One of the most powerful, infamous, and advanced piece of government-grade commercial surveillance spyware dubbed FinSpy—also known as FinFisher—has been discovered in the wild targeting users in Myanmar.
Created by German company Gamma International, FinSpy is spying software that can target various mobile platforms including iOS and Android, we well as desktop operating systems.
Gamma Group reportedly sells its controversial FinSpy espionage tool exclusively to government agencies across the world, but also gained notoriety for targeting human rights activists in many countries.
The FinSpy implant is capable of stealing an extensive amount of personal information from targeted mobile devices, such as SMS/MMS messages, phone call recordings, emails, contacts, pictures, files, and GPS location data.
In its latest report published today, Kaspersky researchers revealed a cyber-espionage campaign that involves targeting Myanmar users with the latest versions of FinSpy implants for iOS and Android.
Since some advanced functionalities require FinSpy to have root privileges on a targeted device, the implant doesn’t work properly on iOS without jailbreaking, which can be achieved with physical access or remotely in combination with some zero-day vulnerabilities.
However, in the case of Android, researchers found that the implant has been using the DirtyCow exploit to automatically gain root privileges on an unrooted Android device, allowing attackers to successfully infect a device remotely.
According to the researchers, the new versions of FinSpy for both mobile operating systems are also capable of recording VoIP calls via external apps such as Skype, WeChat, Viber, LINE, as well as via secure messaging apps such as WhatsApp, Threema, Signal, and Telegram.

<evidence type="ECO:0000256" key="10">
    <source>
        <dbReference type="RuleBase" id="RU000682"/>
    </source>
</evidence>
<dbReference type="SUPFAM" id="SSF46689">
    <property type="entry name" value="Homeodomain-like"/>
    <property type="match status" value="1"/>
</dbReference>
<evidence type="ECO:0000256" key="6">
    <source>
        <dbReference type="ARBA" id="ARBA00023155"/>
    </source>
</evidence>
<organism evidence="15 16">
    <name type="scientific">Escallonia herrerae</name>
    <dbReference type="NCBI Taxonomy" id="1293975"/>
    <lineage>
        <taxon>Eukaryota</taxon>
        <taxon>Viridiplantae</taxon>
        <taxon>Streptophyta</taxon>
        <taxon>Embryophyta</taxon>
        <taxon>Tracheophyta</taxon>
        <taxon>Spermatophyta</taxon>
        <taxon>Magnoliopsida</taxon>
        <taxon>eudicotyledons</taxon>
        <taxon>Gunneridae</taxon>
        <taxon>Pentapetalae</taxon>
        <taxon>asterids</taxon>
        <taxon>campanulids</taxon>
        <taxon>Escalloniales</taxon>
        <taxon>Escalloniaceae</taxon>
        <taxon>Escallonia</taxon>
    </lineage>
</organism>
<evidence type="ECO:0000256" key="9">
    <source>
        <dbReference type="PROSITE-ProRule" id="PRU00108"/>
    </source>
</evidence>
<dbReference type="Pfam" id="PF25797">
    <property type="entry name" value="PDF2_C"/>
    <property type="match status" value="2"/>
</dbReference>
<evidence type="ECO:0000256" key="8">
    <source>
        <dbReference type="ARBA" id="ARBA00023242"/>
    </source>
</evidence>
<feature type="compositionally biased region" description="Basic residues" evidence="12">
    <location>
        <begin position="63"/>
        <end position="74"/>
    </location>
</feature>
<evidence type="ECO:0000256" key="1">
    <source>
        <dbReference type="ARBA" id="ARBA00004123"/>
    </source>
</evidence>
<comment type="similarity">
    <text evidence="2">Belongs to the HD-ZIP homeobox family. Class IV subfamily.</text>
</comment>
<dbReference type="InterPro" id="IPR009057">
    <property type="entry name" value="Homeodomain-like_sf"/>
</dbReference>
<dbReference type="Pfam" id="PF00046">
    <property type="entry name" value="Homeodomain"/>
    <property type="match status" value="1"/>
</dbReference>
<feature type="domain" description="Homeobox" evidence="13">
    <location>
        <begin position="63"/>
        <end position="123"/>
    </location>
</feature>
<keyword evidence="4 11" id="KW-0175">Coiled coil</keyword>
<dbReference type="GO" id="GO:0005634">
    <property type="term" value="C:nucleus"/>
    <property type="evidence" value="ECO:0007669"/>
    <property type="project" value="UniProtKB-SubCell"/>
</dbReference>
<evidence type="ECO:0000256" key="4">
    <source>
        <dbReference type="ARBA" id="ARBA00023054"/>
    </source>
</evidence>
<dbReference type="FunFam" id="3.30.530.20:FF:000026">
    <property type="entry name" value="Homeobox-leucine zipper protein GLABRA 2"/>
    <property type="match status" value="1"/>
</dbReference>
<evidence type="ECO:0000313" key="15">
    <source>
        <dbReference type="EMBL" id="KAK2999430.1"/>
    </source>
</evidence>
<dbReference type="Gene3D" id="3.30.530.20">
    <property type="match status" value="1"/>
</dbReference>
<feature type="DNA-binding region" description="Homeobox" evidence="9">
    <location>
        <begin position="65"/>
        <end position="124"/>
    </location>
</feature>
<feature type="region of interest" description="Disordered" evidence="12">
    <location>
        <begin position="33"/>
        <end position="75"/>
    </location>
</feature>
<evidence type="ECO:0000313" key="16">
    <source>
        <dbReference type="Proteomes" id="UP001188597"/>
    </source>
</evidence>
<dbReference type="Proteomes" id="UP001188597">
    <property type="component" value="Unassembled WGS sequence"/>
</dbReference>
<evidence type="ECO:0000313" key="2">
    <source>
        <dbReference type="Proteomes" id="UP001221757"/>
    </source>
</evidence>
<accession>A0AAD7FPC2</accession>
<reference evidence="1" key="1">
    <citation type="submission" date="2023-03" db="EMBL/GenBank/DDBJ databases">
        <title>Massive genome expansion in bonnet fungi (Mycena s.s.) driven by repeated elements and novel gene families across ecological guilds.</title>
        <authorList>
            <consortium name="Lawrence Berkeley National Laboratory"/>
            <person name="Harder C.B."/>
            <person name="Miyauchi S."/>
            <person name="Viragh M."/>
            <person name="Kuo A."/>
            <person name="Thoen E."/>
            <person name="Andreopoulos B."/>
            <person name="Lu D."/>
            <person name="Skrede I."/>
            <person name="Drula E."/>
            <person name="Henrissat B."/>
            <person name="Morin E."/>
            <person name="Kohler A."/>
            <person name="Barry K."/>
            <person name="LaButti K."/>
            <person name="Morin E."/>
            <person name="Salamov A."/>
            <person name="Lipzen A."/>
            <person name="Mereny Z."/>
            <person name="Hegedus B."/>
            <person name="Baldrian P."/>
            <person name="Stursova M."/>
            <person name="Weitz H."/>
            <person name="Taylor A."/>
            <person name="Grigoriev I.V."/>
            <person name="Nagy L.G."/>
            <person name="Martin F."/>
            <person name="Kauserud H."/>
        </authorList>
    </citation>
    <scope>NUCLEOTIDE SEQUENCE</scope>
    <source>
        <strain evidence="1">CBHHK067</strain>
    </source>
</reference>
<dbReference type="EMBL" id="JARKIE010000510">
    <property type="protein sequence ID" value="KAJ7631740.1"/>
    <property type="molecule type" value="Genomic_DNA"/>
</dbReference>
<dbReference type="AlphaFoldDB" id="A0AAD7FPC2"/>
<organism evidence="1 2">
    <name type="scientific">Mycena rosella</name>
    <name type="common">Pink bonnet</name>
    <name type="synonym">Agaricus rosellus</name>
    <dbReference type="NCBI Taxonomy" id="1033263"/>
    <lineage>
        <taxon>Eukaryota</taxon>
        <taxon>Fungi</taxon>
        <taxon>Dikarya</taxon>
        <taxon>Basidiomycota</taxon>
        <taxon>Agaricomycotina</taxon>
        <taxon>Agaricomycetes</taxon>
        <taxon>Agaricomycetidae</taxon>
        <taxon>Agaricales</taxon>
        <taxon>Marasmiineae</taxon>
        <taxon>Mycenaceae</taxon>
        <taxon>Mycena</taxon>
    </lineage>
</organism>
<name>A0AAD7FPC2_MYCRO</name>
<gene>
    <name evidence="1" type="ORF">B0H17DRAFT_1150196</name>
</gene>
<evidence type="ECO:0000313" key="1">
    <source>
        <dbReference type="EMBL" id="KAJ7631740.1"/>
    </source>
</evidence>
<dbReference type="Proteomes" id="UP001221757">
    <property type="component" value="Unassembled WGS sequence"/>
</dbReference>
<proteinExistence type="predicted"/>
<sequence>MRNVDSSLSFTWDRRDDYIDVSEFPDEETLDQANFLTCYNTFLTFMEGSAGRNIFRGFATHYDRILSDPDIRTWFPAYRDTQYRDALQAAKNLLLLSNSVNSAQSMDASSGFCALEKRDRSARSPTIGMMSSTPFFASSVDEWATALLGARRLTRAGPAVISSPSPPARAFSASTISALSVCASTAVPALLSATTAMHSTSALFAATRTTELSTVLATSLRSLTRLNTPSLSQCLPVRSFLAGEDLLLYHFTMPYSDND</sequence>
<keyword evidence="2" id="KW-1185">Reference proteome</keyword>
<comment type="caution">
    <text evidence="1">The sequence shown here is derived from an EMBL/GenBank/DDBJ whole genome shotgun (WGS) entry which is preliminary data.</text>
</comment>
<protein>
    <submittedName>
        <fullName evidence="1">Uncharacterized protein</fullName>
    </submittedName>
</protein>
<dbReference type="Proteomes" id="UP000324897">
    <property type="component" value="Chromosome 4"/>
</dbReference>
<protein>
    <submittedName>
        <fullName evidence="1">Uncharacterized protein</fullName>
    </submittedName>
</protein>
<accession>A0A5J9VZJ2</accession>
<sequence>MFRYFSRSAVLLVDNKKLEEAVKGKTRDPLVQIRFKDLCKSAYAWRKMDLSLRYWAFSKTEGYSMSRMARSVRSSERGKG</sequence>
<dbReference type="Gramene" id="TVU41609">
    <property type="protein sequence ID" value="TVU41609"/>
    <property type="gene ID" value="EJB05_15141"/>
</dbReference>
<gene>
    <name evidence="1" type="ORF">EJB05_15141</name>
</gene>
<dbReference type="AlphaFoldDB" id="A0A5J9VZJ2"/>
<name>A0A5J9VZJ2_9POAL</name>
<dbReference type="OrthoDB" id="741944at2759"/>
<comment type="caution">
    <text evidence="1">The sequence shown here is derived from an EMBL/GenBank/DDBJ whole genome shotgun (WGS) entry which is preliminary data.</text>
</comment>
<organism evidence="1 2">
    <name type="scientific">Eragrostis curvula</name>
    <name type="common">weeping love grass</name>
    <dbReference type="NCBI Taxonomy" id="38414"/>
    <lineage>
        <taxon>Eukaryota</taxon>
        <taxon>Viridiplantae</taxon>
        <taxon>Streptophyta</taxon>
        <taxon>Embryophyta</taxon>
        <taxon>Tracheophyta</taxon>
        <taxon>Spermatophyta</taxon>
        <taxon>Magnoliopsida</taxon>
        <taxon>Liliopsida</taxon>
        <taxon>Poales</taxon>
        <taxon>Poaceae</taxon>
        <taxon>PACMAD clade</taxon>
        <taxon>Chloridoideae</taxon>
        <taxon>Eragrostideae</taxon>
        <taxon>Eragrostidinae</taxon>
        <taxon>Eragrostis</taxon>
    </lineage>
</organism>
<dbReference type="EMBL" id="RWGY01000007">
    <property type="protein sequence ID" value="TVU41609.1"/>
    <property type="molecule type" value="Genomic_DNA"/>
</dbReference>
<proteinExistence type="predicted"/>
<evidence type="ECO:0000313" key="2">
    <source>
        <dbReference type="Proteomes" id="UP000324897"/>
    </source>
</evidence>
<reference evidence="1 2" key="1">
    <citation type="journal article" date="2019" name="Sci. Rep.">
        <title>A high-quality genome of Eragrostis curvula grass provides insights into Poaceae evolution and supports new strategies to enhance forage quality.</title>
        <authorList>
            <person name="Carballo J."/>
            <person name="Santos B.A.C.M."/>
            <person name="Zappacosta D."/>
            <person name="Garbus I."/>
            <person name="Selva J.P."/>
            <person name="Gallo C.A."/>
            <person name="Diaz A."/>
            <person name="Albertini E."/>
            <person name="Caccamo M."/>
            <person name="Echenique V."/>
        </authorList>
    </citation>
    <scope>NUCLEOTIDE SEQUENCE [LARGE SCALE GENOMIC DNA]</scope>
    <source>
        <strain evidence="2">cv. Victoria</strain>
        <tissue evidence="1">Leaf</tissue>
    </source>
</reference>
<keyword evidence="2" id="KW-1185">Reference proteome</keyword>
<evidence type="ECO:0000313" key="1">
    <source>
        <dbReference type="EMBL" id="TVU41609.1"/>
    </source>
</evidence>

“The module .chext targets messenger applications and hooks their functions to exfiltrate almost all accessible data: message content, photos, geolocation, contacts, group names, and so on. The collected data is submitted to the local server deployed by the main module,” the researchers say.
FinSpy also includes keylogging functionality and has also been designed to cover up the tracks of its activities on a targeted device.
“Since the leak in 2014, Gamma Group has recreated significant parts of its implants, extended supported functionality (for example, the list of supported instant messengers has been significantly expanded) and at the same time improved encryption and obfuscation (making it harder to analyze and detect implants), which made it possible to retain its position in the market,” the researchers conclude.
While conducting their research, Kaspersky researchers detected the updated versions of the FinSpy implants used in the wild in almost 20 countries, but “assuming the size of Gamma’s customer base; it’s likely that the real number of victims is much higher.”
Gamma is continuously working on the updates for the FinSpy malware, as researchers have found another version of the threat at the time of publishing their report, and they are currently investigating the sample.